Should I have a tonsillectomy?
- Posted on: May 14 2012
Tonsillectomy surgery has been performed for thousands of years. The technique has been refined, and currently there are various different devices as well as conventional electrocautery that could be used to remove the tonsils.
Patients often contemplate if their tonsils are problematic enough to consider tonsillectomy. A few decades ago, tonsillectomy procedures were very common. Many pediatric patients had their tonsils taken out at the slightest sign of sore throats or strep throats. Later, the pendulum swept the other way, and a recommendation was made by most doctors to have a watch and wait attitude for the tonsils. Many patients who perhaps should have had their tonsils taken out did not have the procedure due to the prevailing attitude of conservative management.
There are currently two reasons for most patients to consider tonsillectomy. The first is relating to repeated bouts of infection. Severely frequent infections in the past year or otherwise frequent infections for few years are indications to consider tonsillectomy. The numbers recommended by medical guidelines are exactly that: guidelines. No patient is forced to have their tonsils out the minute they meet those guidelines, and conversely patients don’t necessarily have to wait and suffer multiple times if it looks like they will eventually meet the guidelines for tonsillectomy.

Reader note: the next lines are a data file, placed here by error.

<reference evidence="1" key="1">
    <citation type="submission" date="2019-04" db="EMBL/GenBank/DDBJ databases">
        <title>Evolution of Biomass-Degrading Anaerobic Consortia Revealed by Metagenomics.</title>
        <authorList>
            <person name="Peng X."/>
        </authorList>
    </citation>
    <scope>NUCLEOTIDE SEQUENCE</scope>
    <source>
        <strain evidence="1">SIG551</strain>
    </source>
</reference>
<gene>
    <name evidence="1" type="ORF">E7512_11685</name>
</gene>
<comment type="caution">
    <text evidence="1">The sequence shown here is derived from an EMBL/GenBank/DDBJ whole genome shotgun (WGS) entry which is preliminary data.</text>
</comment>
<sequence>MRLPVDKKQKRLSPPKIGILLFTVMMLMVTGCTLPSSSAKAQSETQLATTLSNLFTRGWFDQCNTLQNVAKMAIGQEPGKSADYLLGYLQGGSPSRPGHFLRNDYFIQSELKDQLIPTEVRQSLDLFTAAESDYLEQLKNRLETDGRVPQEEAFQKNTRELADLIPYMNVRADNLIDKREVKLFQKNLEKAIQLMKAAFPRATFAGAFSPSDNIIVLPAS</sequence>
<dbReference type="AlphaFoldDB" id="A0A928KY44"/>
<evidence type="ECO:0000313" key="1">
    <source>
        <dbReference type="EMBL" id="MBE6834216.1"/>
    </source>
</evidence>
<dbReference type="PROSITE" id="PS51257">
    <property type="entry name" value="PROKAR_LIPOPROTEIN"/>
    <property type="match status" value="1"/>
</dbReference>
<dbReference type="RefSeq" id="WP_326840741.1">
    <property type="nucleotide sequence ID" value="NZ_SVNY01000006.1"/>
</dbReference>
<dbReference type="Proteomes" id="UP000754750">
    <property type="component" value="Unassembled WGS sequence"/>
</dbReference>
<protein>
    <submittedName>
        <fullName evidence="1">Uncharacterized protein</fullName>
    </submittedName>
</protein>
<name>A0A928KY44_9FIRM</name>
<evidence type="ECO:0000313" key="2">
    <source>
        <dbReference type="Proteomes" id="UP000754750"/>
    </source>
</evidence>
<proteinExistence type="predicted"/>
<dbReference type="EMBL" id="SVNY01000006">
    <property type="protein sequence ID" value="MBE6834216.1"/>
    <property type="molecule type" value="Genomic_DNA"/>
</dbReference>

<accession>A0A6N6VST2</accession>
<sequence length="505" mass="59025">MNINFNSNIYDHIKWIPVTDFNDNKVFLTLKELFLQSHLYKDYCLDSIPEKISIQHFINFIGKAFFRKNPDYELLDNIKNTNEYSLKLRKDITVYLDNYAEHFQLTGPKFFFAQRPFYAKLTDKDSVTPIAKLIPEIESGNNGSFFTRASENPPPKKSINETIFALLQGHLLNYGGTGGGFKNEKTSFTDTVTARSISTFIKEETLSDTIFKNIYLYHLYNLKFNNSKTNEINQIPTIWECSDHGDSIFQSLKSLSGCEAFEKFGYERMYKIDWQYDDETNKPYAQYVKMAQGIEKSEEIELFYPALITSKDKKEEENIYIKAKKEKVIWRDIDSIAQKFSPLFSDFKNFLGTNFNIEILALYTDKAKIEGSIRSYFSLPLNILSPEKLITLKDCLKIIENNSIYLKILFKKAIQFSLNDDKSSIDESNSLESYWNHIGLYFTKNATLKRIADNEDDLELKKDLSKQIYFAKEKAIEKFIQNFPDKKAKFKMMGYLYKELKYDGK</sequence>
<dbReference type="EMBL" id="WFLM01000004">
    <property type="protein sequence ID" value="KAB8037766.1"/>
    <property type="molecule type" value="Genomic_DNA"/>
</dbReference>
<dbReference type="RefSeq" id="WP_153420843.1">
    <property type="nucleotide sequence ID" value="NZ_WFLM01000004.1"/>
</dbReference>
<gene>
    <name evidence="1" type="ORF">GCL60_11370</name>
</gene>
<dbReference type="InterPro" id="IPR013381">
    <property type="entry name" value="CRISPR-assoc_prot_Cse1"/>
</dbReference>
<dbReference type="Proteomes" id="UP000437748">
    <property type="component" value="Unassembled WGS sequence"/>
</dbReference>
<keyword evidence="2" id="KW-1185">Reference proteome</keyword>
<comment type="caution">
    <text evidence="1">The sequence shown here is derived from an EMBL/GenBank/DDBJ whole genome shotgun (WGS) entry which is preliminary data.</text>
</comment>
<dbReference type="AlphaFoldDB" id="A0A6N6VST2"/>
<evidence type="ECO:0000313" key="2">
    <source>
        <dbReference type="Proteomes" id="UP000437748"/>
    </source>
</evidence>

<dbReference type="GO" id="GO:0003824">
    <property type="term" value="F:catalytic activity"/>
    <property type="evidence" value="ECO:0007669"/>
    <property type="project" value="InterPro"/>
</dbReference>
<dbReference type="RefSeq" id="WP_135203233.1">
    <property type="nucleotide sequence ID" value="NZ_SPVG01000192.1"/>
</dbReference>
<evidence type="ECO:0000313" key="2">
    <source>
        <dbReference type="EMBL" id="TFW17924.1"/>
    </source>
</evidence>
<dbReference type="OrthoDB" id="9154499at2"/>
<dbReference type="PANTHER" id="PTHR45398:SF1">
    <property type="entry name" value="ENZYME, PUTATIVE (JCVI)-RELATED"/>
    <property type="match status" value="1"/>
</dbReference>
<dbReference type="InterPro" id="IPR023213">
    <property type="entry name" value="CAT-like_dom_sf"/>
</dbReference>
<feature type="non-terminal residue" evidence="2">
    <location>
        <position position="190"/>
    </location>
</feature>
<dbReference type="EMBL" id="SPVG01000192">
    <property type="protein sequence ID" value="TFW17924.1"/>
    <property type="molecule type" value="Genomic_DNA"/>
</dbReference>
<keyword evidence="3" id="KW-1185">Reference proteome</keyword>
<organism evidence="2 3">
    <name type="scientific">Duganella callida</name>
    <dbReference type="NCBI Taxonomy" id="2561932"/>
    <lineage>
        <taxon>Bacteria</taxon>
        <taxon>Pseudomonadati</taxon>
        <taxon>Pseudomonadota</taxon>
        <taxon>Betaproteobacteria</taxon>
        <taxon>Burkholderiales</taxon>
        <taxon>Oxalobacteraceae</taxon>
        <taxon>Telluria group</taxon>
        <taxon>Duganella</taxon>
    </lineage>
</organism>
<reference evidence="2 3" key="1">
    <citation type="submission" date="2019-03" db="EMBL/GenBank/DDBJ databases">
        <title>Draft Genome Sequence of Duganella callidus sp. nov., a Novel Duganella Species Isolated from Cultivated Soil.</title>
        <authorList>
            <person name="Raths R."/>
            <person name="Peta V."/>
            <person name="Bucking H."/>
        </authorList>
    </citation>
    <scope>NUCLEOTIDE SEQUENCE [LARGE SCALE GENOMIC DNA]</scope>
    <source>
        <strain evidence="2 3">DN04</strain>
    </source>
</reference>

The second reason for people to consider tonsillectomy is issues relating to obstruction. Many patients, pediatric and adult, have rather large tonsils which give them issues with breathing as well as snoring and possible sleep apnea. Removing the tonsils, as well as possible adenoidectomy in the pediatric population, can open up the airways and allow for more smooth breathing during the course of the night.
It is best to consult with an ear, nose and throat specialist to review your symptoms and to determine together if this procedure would be helpful in your particular situation. Most ear, nose and throat surgeons are capable of discussing the benefits and the expectations with you before undertaking any kinds of procedure.
Tagged with: adenotonsillar hypertrophy, ear nose throat, ENT, Isaac Namdar, Isaac Namdar MD, New York, new york city, obstruction, Otolaryngology, Otorhinolaryngology, sleep apnea, Tonsillectomy, tonsillitis